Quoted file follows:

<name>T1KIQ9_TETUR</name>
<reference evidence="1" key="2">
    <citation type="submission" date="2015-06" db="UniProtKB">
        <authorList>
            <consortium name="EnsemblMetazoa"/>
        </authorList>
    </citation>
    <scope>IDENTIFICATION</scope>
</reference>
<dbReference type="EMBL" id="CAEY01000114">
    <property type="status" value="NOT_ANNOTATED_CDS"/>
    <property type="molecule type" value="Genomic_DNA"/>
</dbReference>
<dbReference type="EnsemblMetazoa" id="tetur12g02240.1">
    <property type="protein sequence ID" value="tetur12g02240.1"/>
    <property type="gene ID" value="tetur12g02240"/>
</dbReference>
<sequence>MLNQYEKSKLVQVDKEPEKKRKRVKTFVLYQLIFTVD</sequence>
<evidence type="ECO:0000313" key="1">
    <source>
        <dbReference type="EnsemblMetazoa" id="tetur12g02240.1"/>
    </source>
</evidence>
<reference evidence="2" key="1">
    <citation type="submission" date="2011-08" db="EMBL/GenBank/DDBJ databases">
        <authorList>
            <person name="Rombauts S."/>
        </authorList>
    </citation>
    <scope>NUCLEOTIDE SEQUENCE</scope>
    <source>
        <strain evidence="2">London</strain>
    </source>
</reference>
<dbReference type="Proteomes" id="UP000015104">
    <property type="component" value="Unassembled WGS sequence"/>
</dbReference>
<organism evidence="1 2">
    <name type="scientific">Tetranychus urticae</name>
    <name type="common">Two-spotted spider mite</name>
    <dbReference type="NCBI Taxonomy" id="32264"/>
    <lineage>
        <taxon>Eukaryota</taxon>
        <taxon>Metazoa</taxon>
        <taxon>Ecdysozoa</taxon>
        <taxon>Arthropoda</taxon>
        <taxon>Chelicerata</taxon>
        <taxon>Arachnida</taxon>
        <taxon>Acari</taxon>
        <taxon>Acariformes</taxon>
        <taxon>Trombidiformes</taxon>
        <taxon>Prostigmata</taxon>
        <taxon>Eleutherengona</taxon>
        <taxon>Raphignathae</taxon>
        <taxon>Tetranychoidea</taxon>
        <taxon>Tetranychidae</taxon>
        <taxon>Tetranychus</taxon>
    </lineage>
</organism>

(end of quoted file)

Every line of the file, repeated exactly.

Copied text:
<name>T1KIQ9_TETUR</name>
<reference evidence="1" key="2">
    <citation type="submission" date="2015-06" db="UniProtKB">
        <authorList>
            <consortium name="EnsemblMetazoa"/>
        </authorList>
    </citation>
    <scope>IDENTIFICATION</scope>
</reference>
<dbReference type="EMBL" id="CAEY01000114">
    <property type="status" value="NOT_ANNOTATED_CDS"/>
    <property type="molecule type" value="Genomic_DNA"/>
</dbReference>
<dbReference type="EnsemblMetazoa" id="tetur12g02240.1">
    <property type="protein sequence ID" value="tetur12g02240.1"/>
    <property type="gene ID" value="tetur12g02240"/>
</dbReference>
<sequence>MLNQYEKSKLVQVDKEPEKKRKRVKTFVLYQLIFTVD</sequence>
<evidence type="ECO:0000313" key="1">
    <source>
        <dbReference type="EnsemblMetazoa" id="tetur12g02240.1"/>
    </source>
</evidence>
<reference evidence="2" key="1">
    <citation type="submission" date="2011-08" db="EMBL/GenBank/DDBJ databases">
        <authorList>
            <person name="Rombauts S."/>
        </authorList>
    </citation>
    <scope>NUCLEOTIDE SEQUENCE</scope>
    <source>
        <strain evidence="2">London</strain>
    </source>
</reference>
<dbReference type="Proteomes" id="UP000015104">
    <property type="component" value="Unassembled WGS sequence"/>
</dbReference>
<organism evidence="1 2">
    <name type="scientific">Tetranychus urticae</name>
    <name type="common">Two-spotted spider mite</name>
    <dbReference type="NCBI Taxonomy" id="32264"/>
    <lineage>
        <taxon>Eukaryota</taxon>
        <taxon>Metazoa</taxon>
        <taxon>Ecdysozoa</taxon>
        <taxon>Arthropoda</taxon>
        <taxon>Chelicerata</taxon>
        <taxon>Arachnida</taxon>
        <taxon>Acari</taxon>
        <taxon>Acariformes</taxon>
        <taxon>Trombidiformes</taxon>
        <taxon>Prostigmata</taxon>
        <taxon>Eleutherengona</taxon>
        <taxon>Raphignathae</taxon>
        <taxon>Tetranychoidea</taxon>
        <taxon>Tetranychidae</taxon>
        <taxon>Tetranychus</taxon>
    </lineage>
</organism>